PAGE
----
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Monday, November 16, 1998 Published at 23:39 GMT


UK

Saving pennies with the double flush



By BBC North of England Correspondent John Thorne.

Spending a penny could soon save homebuyers pounds - and help the environment - thanks to a recycling venture called Waterwise.

The pilot experiment is based around a small single garage on the new Oakenhurst Farm Estate just outside Blackburn, Lancashire.

Here, Anglian Water and Beazer Homes are working together to install the Waterwise System for the first time in the UK.


[ image:  ]
It takes all the waste water from the 123 homes, cleans and recycles it on the site and returns a third of it to be flushed again down the loo.

The result should be that residents use about a third less water - the equivalent in a year of 1500 showers for a family of four - save 30% on water bills, and be part of an eco-friendly, environmental initiative.

Steve Marjot, the project manager for Anglian Water, described the system as the ultimate in recycling water. He said: "For years people have said 'isn't flushing the toilet such a waste of water?' Now we have the answer."

Darren Bell, of Beazer Homes - the third largest housebuilder in Britain - said water was becoming an ever more precious resource.

He added: "Our responsibility to be more waterwise doesn't mean going short of water, rather it means reducing waste and making water work better for all of us."

Waterwise uses tried and tested methods of water treatment. All the water that leaves the house is collected in an underground tank.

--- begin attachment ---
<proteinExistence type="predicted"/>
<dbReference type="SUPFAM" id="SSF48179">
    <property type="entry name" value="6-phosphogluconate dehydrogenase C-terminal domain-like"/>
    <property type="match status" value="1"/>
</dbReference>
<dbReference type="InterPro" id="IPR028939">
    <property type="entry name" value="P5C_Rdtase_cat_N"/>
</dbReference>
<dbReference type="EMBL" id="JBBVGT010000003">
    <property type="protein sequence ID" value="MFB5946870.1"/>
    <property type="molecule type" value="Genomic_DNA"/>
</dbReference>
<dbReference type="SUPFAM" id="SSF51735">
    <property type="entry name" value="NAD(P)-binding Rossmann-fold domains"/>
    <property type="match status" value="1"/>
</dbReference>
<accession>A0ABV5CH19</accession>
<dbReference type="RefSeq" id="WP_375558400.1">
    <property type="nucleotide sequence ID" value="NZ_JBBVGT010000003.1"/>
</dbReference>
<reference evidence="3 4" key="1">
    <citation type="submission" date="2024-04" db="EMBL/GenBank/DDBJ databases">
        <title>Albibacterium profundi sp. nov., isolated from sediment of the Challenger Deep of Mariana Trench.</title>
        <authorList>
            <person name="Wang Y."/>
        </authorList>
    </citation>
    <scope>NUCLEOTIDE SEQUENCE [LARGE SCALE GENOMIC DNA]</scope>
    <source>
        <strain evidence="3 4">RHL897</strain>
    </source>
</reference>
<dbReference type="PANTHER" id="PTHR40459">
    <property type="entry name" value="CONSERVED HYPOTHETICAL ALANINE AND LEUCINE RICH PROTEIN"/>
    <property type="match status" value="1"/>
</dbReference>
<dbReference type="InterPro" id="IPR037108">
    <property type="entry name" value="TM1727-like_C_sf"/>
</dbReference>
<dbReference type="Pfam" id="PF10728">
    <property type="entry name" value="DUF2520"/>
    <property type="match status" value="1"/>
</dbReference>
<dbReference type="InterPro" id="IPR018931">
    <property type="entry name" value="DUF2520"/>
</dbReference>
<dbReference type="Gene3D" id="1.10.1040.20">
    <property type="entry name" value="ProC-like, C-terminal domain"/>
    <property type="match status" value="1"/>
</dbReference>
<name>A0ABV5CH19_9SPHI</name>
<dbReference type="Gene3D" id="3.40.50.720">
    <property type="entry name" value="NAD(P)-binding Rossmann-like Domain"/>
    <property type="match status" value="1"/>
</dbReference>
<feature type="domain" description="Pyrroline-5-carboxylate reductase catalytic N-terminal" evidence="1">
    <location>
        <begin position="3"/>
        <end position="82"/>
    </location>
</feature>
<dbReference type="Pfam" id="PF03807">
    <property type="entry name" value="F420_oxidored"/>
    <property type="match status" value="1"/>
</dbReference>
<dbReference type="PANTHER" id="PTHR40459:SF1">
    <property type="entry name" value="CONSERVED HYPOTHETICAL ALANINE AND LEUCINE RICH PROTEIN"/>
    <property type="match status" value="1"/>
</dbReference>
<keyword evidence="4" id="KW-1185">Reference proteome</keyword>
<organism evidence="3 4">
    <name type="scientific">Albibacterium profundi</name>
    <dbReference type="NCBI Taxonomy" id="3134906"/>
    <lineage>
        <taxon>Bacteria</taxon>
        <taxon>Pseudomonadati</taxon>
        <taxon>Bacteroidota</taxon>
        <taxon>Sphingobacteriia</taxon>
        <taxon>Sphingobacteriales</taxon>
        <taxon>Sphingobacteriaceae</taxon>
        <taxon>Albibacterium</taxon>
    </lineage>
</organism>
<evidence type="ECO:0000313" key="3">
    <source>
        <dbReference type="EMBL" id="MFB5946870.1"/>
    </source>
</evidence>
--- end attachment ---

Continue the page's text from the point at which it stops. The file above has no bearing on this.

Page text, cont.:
It then passes through a fully enclosed treatment plant known as "black box". Two-thirds of the cleaned water then passes along a pipe to a nearby river under licence from the Environment Agency.


[ image:  ]
The other one-third will go through further water treatment and disinfection before being stored in a large underground tank for use when the toilet is flushed.

Statistics show a third of treated water delivered to most homes is flushed down the loo. Only 10% is used to drink or prepare food.

Now for no extra cost, these new-age homes will take a major step forward in water efficiency.

The sales force on the estate do not expect any resistance from prospective buyers over the subject of loo water and its immediate, local recycling. In fact, they say it is being used as a strong selling point.

If the experiment is successful, Beazer and Anglian plan to extend Waterwise nationwide.



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